Novel Computational and Data-Driven Approaches for Protein Design and Their Application
A special issue of Biomolecules (ISSN 2218-273X).
Deadline for manuscript submissions: closed (1 March 2019) | Viewed by 10988
Interests: molecular dynamics simulations; molecular modeling; molecular docking; virtual screening; computer-aided drug design; protein structure-dynamics-function relationships; structural bioinformatics; effect of mutation; ligand transport; rational protein engineering; computational protein design
Special Issues, Collections and Topics in MDPI journals
Proteins represent a cornerstone of life, being involved in almost all essential processes in the living cell. Hence they have been subjected to a long-term natural optimization to adjust their properties to the requirements of living organisms, i.e., to be highly efficient in their respective tasks under constraints arising from the cellular environment. Such optimization, however, does not usually favor the utilization of proteins outside of their natural niche or for alternative purposes. In fact, there is often a striking disagreement. Therefore, various protein engineering strategies have been developed to tailor the proteins to these new “unnatural” demands. In most cases, the protein engineering amounts to a quite daunting task owing to the enormous sequence space that needs exploring especially when considering multiple-point mutants, and the fact that the frequency with which the beneficial mutation is obtained through random means is a few orders of magnitude lower than that of the deleterious mutation.
Initially, protein engineering was separated to rational and random approaches. Thanks to the impressive development of powerful hardware and efficient algorithms, we have witnessed steady increase in the available and affordable computational resources in the recent decade that brought computational methods to early maturity, enabling their successful application not only to the design of single-point mutations but also to de novo design of whole proteins for a broad range of functions. In parallel, extraordinary progress also commenced in the filed of random methods reaching a notable screening capacity of up to 1012 variants. Despite this advance, solely brute-force approaches are less often employed nowadays, and instead, we see marriages of directed evolutions with computational methods in which computational methods are applied to design suitable smart libraries for directed evolution methods and conversely directed evolution methods are utilized to improve properties of proteins initially devised by in silico approaches. By combining the best of both worlds, approximations introduced into the predictive methods can be alleviated, and the low success rates of random mutagenesis increased notably.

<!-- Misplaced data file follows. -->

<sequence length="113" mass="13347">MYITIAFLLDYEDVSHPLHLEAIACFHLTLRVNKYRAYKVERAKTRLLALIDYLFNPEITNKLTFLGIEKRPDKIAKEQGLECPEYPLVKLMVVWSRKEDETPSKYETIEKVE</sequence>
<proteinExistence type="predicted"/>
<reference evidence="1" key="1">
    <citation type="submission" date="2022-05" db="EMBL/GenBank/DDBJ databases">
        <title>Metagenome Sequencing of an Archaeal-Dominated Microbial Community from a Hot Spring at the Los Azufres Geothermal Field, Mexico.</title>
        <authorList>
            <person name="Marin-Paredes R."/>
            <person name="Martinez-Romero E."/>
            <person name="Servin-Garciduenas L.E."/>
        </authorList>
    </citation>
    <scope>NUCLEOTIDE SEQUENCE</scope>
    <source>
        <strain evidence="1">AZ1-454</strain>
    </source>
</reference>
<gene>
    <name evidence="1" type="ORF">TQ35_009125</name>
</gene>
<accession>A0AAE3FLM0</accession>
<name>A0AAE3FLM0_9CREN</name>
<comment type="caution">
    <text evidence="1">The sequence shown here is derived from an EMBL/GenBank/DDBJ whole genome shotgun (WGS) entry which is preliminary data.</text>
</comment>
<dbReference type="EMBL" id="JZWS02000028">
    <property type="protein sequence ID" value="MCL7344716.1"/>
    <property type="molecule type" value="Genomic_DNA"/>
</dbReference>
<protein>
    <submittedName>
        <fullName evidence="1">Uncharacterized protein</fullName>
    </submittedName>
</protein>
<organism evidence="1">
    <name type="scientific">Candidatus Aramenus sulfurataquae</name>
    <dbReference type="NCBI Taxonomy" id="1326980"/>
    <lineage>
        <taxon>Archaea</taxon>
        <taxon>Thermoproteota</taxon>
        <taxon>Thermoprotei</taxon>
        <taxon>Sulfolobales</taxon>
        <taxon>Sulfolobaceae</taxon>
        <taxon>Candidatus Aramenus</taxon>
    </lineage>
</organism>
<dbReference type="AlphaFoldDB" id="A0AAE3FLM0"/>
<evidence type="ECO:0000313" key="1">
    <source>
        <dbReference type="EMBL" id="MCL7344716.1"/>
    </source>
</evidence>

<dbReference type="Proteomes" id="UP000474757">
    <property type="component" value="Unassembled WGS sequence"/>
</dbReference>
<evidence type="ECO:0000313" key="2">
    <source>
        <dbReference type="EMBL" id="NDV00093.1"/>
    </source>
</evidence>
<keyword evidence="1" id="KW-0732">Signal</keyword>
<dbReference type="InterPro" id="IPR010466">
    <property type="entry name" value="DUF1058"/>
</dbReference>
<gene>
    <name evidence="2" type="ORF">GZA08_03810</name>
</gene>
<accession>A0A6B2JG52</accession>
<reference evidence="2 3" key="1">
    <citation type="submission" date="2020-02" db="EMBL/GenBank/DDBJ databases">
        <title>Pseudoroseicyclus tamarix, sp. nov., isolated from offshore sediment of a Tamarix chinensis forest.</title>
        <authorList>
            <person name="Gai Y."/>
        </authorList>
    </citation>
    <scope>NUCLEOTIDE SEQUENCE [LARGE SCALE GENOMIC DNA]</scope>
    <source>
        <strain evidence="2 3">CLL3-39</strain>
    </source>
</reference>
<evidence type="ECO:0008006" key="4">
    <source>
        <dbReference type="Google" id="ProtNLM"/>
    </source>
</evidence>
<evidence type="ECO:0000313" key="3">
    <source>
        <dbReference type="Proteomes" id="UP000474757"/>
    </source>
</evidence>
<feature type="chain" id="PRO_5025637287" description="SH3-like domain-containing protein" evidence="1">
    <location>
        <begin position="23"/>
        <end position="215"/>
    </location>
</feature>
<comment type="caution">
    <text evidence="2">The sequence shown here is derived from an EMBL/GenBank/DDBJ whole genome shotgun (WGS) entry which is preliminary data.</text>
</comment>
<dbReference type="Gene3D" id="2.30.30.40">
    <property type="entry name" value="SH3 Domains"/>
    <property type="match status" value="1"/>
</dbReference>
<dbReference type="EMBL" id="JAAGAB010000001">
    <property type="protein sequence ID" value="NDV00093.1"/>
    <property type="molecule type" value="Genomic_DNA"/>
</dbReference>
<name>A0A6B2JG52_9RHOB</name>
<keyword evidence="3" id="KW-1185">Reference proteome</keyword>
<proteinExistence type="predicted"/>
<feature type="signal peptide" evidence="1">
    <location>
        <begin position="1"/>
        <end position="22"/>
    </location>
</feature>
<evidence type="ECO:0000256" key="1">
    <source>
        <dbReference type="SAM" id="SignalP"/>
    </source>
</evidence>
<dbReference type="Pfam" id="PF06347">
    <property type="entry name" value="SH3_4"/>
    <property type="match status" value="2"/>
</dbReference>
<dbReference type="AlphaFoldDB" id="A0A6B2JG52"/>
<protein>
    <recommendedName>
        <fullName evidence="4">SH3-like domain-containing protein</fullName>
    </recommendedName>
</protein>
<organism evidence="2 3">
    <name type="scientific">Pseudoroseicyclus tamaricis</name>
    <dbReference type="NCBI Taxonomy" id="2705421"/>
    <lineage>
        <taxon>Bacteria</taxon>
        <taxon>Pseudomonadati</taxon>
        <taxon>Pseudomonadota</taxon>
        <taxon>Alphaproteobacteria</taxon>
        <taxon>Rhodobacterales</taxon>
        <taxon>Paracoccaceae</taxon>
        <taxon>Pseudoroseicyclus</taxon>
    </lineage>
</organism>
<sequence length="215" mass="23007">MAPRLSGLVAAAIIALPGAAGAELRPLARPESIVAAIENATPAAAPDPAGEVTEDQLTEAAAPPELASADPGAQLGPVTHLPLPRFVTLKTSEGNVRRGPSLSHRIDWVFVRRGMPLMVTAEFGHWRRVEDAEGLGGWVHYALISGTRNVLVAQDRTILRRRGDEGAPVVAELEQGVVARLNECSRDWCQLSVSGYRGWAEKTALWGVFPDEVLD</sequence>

In this view, the primary goal of this Special Issue is to highlight recent thrilling advances in the approaches for the rational protein design and creation of smarter mutant libraries as well as their practical utilization to engineer improved proteins. The issue aims to gather original research articles that describe: (i) development of novel methods, (ii) benchmarking analyses of the existing methods and tools, (iii) generation of mutational datasets suitable for the development and benchmarking of computational methods and tools, (iv) successful applications of computational and/or data-driven approaches that yielded proteins with enhanced properties, thereby documenting the application scope of these methods, and (v) analyses unveiling the reasons for failed designs furthering our molecular-level insight into the protein action, which in turn will fuel the further development of novel engineering methods and strategies. Critical reviews focused on specific and timely topics in rational protein engineering are also invited.
Dr. Jan Brezovsky
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- Rational protein engineering
- Engineering protein stability
- Engineering protein function
- Computational methods and tools
- Molecular modeling of proteins
- Protein bioinformatics
- De novo protein design
- Artificial metalloenzymes
- Interfering effects of mutations
- Structure-function relationships in proteins
- Sequence-function relationships in proteins
- Deep mutational scanning
- Broad mutational scanning